This scheme would take the onus of solving the passing problem off of the FIA (who are probably unqualified to solve the problem & put it back to the designers who now have a reason to minimize the zone of turbulence rather than maximizing it.

With a suitable incentive perhaps the dreaded zone of turbulence could be reduced to a problem of the past

Heretic's reply:

I have been thinking along these lines as well.

You are perfectly right that not one of the teams will be motivated to reduce the wash or turbulence behind their cars. In fact the opposite applies: they will want to increase it to ensure that they prevent overtaking (of their cars anyway).

But that is where my thinking stopped.

One option is to restrict the drag coefficient, as I believe that there is a
strong correlation between CD and turbulence.

Another is to measure the turbulence itself, as you suggest.

The problem is that this will have to be done during scrutiny, which is at the race track where there is no access to a wind tunnel. A further  problem is that a full sized wind tunnel will be required if you want to test/measure on the actual cars - not very practical as, to my knowledge, there are no full sized wind tunnels being used in the design of these cars, so one is not even available.

Practically speaking, it would be almost impossible to police as each car will have to be tested just before or after a race. Ignoring the logistics of providing such a large wind tunnel, I believe that set up in a wind tunnel is quite a lengthy process so there just will not be any time to do this.

In theory your suggestion has merit, but until technology catches up I do
not think it could be applied.

Marc D. from Canada adds:

No, testing a 1/3 model could not work because the wings are adjustable in many ways and although certain settings may prove to be turbulence free, different settings of the same car could produce major turbulence. There are to many possible combinations to check them all unless several benchmark settings could be established.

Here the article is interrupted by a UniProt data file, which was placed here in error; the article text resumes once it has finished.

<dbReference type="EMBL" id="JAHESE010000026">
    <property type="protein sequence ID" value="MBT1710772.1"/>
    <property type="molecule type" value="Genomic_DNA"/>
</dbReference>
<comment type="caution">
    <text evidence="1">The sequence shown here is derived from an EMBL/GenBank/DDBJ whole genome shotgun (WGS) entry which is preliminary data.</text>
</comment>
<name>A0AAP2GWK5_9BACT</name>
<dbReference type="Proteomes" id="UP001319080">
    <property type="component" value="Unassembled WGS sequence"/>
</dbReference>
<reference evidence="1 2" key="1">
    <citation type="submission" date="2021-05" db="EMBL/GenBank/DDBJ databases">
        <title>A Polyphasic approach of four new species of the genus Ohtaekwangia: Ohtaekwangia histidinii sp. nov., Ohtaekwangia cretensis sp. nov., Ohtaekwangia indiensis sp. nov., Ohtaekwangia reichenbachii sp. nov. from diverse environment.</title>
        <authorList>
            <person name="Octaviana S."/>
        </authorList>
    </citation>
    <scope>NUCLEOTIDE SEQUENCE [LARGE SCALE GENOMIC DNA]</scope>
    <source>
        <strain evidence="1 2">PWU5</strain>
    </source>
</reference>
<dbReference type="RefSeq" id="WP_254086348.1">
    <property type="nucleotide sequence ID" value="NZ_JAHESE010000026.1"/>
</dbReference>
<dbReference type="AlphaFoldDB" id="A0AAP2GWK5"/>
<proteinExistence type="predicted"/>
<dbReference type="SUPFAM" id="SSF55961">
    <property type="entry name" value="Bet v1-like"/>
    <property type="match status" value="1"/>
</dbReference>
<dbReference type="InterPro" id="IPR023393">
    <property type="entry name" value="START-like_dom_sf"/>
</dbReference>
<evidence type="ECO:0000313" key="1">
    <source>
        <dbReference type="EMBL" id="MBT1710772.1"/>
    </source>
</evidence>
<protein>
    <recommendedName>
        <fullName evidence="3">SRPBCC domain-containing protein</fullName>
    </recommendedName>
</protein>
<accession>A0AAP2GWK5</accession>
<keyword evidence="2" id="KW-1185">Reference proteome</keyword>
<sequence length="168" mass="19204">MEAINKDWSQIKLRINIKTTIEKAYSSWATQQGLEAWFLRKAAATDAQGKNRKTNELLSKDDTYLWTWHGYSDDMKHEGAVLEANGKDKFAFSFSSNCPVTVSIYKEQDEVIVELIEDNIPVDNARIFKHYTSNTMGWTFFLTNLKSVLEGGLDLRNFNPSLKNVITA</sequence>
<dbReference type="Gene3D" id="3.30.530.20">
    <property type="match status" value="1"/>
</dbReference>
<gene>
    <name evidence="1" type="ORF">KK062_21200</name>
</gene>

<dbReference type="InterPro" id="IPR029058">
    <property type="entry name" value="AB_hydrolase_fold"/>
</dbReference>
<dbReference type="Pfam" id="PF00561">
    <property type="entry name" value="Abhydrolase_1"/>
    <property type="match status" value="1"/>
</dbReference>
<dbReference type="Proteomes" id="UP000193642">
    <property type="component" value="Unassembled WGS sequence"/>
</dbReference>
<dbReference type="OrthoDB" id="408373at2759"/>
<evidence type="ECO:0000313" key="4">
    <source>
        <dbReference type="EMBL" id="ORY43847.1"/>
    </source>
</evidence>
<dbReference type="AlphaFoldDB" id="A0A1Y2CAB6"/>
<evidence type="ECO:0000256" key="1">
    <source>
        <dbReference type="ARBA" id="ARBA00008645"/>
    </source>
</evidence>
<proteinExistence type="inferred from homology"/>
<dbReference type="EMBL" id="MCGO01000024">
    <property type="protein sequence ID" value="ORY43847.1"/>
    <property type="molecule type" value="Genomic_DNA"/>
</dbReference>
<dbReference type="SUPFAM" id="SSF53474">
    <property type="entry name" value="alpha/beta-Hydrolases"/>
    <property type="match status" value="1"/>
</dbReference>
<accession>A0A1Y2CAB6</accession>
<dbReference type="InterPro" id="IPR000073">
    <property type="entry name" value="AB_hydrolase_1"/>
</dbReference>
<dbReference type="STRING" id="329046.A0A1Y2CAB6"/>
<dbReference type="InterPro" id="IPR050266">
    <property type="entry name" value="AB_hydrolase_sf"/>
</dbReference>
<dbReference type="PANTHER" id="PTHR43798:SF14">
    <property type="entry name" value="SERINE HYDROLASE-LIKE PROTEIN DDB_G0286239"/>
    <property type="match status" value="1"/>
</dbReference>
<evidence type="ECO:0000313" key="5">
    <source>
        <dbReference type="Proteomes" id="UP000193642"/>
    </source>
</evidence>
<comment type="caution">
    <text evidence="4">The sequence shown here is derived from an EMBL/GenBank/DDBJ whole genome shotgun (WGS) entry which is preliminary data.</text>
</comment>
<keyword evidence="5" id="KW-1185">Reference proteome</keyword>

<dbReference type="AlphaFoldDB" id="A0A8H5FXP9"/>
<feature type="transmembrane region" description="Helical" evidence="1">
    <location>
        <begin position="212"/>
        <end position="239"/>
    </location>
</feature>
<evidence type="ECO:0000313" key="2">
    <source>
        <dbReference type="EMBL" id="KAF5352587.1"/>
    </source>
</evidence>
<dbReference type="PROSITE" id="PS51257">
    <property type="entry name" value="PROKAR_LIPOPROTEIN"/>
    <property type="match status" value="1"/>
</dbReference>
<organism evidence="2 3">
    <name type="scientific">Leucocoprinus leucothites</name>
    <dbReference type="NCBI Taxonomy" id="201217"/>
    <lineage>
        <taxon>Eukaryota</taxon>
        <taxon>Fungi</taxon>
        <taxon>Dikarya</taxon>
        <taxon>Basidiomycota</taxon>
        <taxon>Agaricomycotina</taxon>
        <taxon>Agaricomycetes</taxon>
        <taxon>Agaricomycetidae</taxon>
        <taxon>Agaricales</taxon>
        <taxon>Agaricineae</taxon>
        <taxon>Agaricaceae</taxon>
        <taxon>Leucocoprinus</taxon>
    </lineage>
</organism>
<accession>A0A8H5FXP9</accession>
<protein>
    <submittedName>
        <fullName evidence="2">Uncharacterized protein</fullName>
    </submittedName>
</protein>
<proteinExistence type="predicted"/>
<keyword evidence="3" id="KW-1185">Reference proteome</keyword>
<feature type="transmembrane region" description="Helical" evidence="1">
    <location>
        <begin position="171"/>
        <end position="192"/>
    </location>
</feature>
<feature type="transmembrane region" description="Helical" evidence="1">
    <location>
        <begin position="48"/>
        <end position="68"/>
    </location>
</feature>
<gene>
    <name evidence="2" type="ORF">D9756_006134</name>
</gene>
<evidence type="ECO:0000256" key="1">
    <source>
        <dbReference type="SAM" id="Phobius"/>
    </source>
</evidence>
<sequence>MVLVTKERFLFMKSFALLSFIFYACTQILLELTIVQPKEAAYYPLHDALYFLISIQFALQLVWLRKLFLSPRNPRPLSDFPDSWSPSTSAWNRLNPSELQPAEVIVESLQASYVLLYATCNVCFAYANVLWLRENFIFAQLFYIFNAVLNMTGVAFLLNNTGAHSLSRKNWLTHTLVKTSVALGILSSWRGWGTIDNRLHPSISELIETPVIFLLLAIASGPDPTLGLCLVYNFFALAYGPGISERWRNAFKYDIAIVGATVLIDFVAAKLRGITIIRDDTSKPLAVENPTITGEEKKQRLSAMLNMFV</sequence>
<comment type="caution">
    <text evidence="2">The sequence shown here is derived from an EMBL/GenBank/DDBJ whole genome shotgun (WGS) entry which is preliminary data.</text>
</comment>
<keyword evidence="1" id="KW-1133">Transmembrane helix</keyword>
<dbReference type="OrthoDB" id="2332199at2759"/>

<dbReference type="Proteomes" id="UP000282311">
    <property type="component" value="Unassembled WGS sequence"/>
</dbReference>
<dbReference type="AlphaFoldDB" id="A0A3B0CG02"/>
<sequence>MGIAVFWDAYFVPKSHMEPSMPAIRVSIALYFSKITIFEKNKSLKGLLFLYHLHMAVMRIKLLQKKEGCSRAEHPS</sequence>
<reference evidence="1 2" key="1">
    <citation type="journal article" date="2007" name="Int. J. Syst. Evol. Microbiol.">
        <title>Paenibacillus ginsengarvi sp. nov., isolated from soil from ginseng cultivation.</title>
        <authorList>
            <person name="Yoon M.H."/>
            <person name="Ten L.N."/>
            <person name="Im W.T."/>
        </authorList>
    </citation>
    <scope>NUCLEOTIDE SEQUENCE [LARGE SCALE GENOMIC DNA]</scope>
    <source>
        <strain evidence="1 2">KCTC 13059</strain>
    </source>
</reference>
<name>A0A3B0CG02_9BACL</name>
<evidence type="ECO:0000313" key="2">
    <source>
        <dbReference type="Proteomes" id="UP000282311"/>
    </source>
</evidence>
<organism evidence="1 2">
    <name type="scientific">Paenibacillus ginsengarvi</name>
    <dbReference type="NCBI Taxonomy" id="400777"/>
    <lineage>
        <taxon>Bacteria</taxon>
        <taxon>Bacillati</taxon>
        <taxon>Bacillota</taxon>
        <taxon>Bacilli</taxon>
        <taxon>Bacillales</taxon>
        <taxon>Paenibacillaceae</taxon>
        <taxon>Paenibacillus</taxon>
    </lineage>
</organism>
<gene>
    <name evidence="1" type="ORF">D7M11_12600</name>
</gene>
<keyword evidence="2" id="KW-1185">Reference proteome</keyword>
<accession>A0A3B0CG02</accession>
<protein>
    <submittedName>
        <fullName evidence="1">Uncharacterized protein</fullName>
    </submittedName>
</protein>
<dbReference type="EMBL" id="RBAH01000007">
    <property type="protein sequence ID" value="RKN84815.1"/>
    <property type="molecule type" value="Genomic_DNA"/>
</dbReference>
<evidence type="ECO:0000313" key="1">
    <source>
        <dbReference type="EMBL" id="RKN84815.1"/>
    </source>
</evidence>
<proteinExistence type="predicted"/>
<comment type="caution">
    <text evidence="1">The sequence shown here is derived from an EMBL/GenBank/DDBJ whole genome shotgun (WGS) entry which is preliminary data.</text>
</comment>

However, I do find the idea of regulating turbulence to be potentially the best suggestion so far. Lets not forget that F1 racing is also a test of engineering between teams, there must be room for innovations. It is good from time to time to challenge the teams with changes in the rules. It forces them to go back to the drawing table, gives a fighting chance to all teams and the resulting efforts are part of the race.

I therefore believe that it is a better suggestion to impose regulations that prevents affecting other cars then regulations that limit to much the possibilities of development. The FIA did a good thing by changing the rule with regards to the height of the front wing, because it forces the teams back to the drawing table so that they can try to figure out what to do to restore downforce to its original efficiency. It makes F1 racing this much more interesting.

What we must find are ways to prevent a car from affecting negatively another car on the circuit. Regulating turbulence is I believe the way to go. How to police this regulation... not an easy one to answer but worth pursuing.

I do not know if the 1/3 model testing could work with several benchmark settings. It might be impossible to set test settings because the values of the settings may mean different things between designs.

If there is any Aerodynamics expert out there, would it be possible to have some kind of FIA sealed device attached to the end of the car, close to the ground, that could measure turbulence ???

My comment also applies to the other suggestions. We should be careful not to limit the variations that can exist between cars. After all, F1 racing is also a competition between constructors.

Heretic's reply:

Yes, the more I thought about it the more I realised that using a particular setting on a model (or even the actual car) will only give you data for that particular set up.

You are also right that whatever is dreamt up must not constrain innovation as this is what is keeping F1 at the forefront (although where Prost is at the moment can hardly be described as the forefront). Change that and we may end up with a formula that does not distinguish it from F2 or F3.

Difficult issue. No wonder the FIA seems powerless.

If it is at all possible it would be great if there was some mechanism that would eliminate or at least diminish the impact on following cars (for example, I suspect that diffusers are designed to maximise the effect of turbulence).

This is where it becomes hard. It seems that the turbulence is felt most around two or three car lengths back. Measuring (even if it was possible) that far behind a car seems impractical.

I am also starting to wonder if comparing F1 to any of the other formulas is valid. Several readers (and I) have commented that this does not seem to be a problem with CART races, but I am now starting to wonder how long it will be before the top CART teams get wind tunnels. If that happens we may see the same problems develop there too.

As there is a direct correlation between Drag Coefficient and turbulence the way to go may be to limit the C.D. of cars with wings set at maximum downforce. That at least can be measured from a model or even an actual car. I am adding this to our list of suggestions.

I would also like to explore the concept of regulating (or even outlawing) the negative impact on another car on the circuit. Rubber dust (or marbles) and turbulence comes to mind immediately.

This is not a new idea. All formulas that I know about have to vent sump breather outlets into a secure container to minimise oil on the track when a motor blows.

Thank you for your considered response, we need many more like that